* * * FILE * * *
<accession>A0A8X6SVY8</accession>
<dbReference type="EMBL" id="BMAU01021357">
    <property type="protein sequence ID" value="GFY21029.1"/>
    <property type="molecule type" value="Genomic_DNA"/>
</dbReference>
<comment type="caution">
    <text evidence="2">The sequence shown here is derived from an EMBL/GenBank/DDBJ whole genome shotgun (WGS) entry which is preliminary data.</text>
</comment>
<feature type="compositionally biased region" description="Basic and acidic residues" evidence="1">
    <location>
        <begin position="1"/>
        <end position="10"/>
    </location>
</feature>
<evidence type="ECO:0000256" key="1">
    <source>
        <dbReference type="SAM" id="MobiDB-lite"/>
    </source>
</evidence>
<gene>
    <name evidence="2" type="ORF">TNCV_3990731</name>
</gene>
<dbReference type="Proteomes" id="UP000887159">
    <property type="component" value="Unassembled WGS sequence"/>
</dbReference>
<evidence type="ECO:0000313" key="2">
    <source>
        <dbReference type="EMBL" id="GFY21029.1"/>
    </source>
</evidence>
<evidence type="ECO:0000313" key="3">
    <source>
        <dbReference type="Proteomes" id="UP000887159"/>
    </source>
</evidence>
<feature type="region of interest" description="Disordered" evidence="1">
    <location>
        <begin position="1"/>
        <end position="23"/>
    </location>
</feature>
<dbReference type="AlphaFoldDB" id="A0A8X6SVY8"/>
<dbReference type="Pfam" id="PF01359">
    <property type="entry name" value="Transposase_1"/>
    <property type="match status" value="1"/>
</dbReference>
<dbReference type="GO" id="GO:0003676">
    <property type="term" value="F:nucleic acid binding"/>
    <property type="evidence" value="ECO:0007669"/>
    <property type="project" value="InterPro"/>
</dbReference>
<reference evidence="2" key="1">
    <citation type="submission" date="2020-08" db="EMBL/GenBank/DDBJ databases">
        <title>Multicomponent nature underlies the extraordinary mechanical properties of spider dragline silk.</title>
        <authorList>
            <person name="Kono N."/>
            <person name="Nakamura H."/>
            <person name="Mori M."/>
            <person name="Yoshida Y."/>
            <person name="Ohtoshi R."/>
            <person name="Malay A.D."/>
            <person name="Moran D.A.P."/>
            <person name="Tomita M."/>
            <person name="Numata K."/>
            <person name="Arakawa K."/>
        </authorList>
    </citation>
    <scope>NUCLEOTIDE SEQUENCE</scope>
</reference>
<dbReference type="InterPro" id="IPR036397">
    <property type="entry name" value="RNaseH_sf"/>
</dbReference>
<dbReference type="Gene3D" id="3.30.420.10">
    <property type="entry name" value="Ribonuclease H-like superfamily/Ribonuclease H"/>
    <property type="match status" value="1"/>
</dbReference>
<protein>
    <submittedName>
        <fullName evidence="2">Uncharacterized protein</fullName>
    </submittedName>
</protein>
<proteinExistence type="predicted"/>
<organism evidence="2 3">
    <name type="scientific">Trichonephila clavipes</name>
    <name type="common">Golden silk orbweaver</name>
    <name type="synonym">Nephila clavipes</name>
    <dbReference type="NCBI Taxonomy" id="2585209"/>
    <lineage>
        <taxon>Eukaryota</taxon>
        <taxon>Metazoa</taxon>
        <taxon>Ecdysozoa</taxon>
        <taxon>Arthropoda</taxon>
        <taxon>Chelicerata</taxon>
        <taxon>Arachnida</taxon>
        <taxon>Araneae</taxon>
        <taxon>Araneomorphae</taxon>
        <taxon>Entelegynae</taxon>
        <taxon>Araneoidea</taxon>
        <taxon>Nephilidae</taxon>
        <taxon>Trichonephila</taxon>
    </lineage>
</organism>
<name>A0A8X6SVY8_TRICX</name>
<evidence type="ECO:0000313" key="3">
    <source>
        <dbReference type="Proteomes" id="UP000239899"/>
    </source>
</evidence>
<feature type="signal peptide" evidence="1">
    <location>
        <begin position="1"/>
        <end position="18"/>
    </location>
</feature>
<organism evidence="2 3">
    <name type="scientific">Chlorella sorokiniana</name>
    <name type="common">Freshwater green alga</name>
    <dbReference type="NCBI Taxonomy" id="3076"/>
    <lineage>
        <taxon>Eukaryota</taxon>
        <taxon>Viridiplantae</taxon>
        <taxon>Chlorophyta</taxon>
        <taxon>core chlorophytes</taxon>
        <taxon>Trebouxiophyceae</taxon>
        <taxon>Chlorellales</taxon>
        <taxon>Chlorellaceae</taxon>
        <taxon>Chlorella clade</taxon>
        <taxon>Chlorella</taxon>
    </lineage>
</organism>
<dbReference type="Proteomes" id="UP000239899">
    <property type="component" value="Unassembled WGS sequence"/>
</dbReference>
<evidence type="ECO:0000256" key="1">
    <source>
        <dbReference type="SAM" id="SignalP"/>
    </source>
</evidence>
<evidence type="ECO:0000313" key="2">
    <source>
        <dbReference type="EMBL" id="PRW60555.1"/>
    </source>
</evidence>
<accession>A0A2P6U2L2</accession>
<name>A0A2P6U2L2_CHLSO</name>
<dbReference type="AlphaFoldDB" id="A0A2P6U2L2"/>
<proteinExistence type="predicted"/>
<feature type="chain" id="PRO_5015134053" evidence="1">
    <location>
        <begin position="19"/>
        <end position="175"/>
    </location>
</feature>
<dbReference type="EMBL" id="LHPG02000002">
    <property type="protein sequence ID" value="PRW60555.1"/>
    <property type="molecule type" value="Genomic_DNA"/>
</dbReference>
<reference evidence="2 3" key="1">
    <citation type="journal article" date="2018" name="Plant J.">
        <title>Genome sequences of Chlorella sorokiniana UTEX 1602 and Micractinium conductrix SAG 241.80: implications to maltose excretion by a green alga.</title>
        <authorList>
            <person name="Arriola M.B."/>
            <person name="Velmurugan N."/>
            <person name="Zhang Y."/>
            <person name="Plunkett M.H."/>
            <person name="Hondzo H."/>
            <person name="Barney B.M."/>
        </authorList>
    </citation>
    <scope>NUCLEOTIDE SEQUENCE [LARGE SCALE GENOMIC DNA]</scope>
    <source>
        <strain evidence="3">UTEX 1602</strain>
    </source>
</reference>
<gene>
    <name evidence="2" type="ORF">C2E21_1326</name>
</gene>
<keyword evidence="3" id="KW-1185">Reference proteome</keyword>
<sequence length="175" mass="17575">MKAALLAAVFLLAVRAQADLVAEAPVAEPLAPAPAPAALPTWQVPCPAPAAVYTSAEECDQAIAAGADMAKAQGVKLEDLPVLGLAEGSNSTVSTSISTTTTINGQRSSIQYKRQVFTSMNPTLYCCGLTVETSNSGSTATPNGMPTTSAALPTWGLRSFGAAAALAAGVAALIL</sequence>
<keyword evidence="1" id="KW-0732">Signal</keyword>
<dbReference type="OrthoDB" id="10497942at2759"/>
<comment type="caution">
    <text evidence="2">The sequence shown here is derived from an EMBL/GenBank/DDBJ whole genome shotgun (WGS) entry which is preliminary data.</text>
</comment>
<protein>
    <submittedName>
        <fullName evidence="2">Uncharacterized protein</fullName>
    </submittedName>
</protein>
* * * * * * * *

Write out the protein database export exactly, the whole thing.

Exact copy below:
<accession>A0A8X6SVY8</accession>
<dbReference type="EMBL" id="BMAU01021357">
    <property type="protein sequence ID" value="GFY21029.1"/>
    <property type="molecule type" value="Genomic_DNA"/>
</dbReference>
<comment type="caution">
    <text evidence="2">The sequence shown here is derived from an EMBL/GenBank/DDBJ whole genome shotgun (WGS) entry which is preliminary data.</text>
</comment>
<feature type="compositionally biased region" description="Basic and acidic residues" evidence="1">
    <location>
        <begin position="1"/>
        <end position="10"/>
    </location>
</feature>
<evidence type="ECO:0000256" key="1">
    <source>
        <dbReference type="SAM" id="MobiDB-lite"/>
    </source>
</evidence>
<gene>
    <name evidence="2" type="ORF">TNCV_3990731</name>
</gene>
<dbReference type="Proteomes" id="UP000887159">
    <property type="component" value="Unassembled WGS sequence"/>
</dbReference>
<evidence type="ECO:0000313" key="2">
    <source>
        <dbReference type="EMBL" id="GFY21029.1"/>
    </source>
</evidence>
<evidence type="ECO:0000313" key="3">
    <source>
        <dbReference type="Proteomes" id="UP000887159"/>
    </source>
</evidence>
<feature type="region of interest" description="Disordered" evidence="1">
    <location>
        <begin position="1"/>
        <end position="23"/>
    </location>
</feature>
<dbReference type="AlphaFoldDB" id="A0A8X6SVY8"/>
<dbReference type="Pfam" id="PF01359">
    <property type="entry name" value="Transposase_1"/>
    <property type="match status" value="1"/>
</dbReference>
<dbReference type="GO" id="GO:0003676">
    <property type="term" value="F:nucleic acid binding"/>
    <property type="evidence" value="ECO:0007669"/>
    <property type="project" value="InterPro"/>
</dbReference>
<reference evidence="2" key="1">
    <citation type="submission" date="2020-08" db="EMBL/GenBank/DDBJ databases">
        <title>Multicomponent nature underlies the extraordinary mechanical properties of spider dragline silk.</title>
        <authorList>
            <person name="Kono N."/>
            <person name="Nakamura H."/>
            <person name="Mori M."/>
            <person name="Yoshida Y."/>
            <person name="Ohtoshi R."/>
            <person name="Malay A.D."/>
            <person name="Moran D.A.P."/>
            <person name="Tomita M."/>
            <person name="Numata K."/>
            <person name="Arakawa K."/>
        </authorList>
    </citation>
    <scope>NUCLEOTIDE SEQUENCE</scope>
</reference>
<dbReference type="InterPro" id="IPR036397">
    <property type="entry name" value="RNaseH_sf"/>
</dbReference>
<dbReference type="Gene3D" id="3.30.420.10">
    <property type="entry name" value="Ribonuclease H-like superfamily/Ribonuclease H"/>
    <property type="match status" value="1"/>
</dbReference>
<protein>
    <submittedName>
        <fullName evidence="2">Uncharacterized protein</fullName>
    </submittedName>
</protein>
<proteinExistence type="predicted"/>
<organism evidence="2 3">
    <name type="scientific">Trichonephila clavipes</name>
    <name type="common">Golden silk orbweaver</name>
    <name type="synonym">Nephila clavipes</name>
    <dbReference type="NCBI Taxonomy" id="2585209"/>
    <lineage>
        <taxon>Eukaryota</taxon>
        <taxon>Metazoa</taxon>
        <taxon>Ecdysozoa</taxon>
        <taxon>Arthropoda</taxon>
        <taxon>Chelicerata</taxon>
        <taxon>Arachnida</taxon>
        <taxon>Araneae</taxon>
        <taxon>Araneomorphae</taxon>
        <taxon>Entelegynae</taxon>
        <taxon>Araneoidea</taxon>
        <taxon>Nephilidae</taxon>
        <taxon>Trichonephila</taxon>
    </lineage>
</organism>
<name>A0A8X6SVY8_TRICX</name>
<evidence type="ECO:0000313" key="3">
    <source>
        <dbReference type="Proteomes" id="UP000239899"/>
    </source>
</evidence>
<feature type="signal peptide" evidence="1">
    <location>
        <begin position="1"/>
        <end position="18"/>
    </location>
</feature>
<organism evidence="2 3">
    <name type="scientific">Chlorella sorokiniana</name>
    <name type="common">Freshwater green alga</name>
    <dbReference type="NCBI Taxonomy" id="3076"/>
    <lineage>
        <taxon>Eukaryota</taxon>
        <taxon>Viridiplantae</taxon>
        <taxon>Chlorophyta</taxon>
        <taxon>core chlorophytes</taxon>
        <taxon>Trebouxiophyceae</taxon>
        <taxon>Chlorellales</taxon>
        <taxon>Chlorellaceae</taxon>
        <taxon>Chlorella clade</taxon>
        <taxon>Chlorella</taxon>
    </lineage>
</organism>
<dbReference type="Proteomes" id="UP000239899">
    <property type="component" value="Unassembled WGS sequence"/>
</dbReference>
<evidence type="ECO:0000256" key="1">
    <source>
        <dbReference type="SAM" id="SignalP"/>
    </source>
</evidence>
<evidence type="ECO:0000313" key="2">
    <source>
        <dbReference type="EMBL" id="PRW60555.1"/>
    </source>
</evidence>
<accession>A0A2P6U2L2</accession>
<name>A0A2P6U2L2_CHLSO</name>
<dbReference type="AlphaFoldDB" id="A0A2P6U2L2"/>
<proteinExistence type="predicted"/>
<feature type="chain" id="PRO_5015134053" evidence="1">
    <location>
        <begin position="19"/>
        <end position="175"/>
    </location>
</feature>
<dbReference type="EMBL" id="LHPG02000002">
    <property type="protein sequence ID" value="PRW60555.1"/>
    <property type="molecule type" value="Genomic_DNA"/>
</dbReference>
<reference evidence="2 3" key="1">
    <citation type="journal article" date="2018" name="Plant J.">
        <title>Genome sequences of Chlorella sorokiniana UTEX 1602 and Micractinium conductrix SAG 241.80: implications to maltose excretion by a green alga.</title>
        <authorList>
            <person name="Arriola M.B."/>
            <person name="Velmurugan N."/>
            <person name="Zhang Y."/>
            <person name="Plunkett M.H."/>
            <person name="Hondzo H."/>
            <person name="Barney B.M."/>
        </authorList>
    </citation>
    <scope>NUCLEOTIDE SEQUENCE [LARGE SCALE GENOMIC DNA]</scope>
    <source>
        <strain evidence="3">UTEX 1602</strain>
    </source>
</reference>
<gene>
    <name evidence="2" type="ORF">C2E21_1326</name>
</gene>
<keyword evidence="3" id="KW-1185">Reference proteome</keyword>
<sequence length="175" mass="17575">MKAALLAAVFLLAVRAQADLVAEAPVAEPLAPAPAPAALPTWQVPCPAPAAVYTSAEECDQAIAAGADMAKAQGVKLEDLPVLGLAEGSNSTVSTSISTTTTINGQRSSIQYKRQVFTSMNPTLYCCGLTVETSNSGSTATPNGMPTTSAALPTWGLRSFGAAAALAAGVAALIL</sequence>
<keyword evidence="1" id="KW-0732">Signal</keyword>
<dbReference type="OrthoDB" id="10497942at2759"/>
<comment type="caution">
    <text evidence="2">The sequence shown here is derived from an EMBL/GenBank/DDBJ whole genome shotgun (WGS) entry which is preliminary data.</text>
</comment>
<protein>
    <submittedName>
        <fullName evidence="2">Uncharacterized protein</fullName>
    </submittedName>
</protein>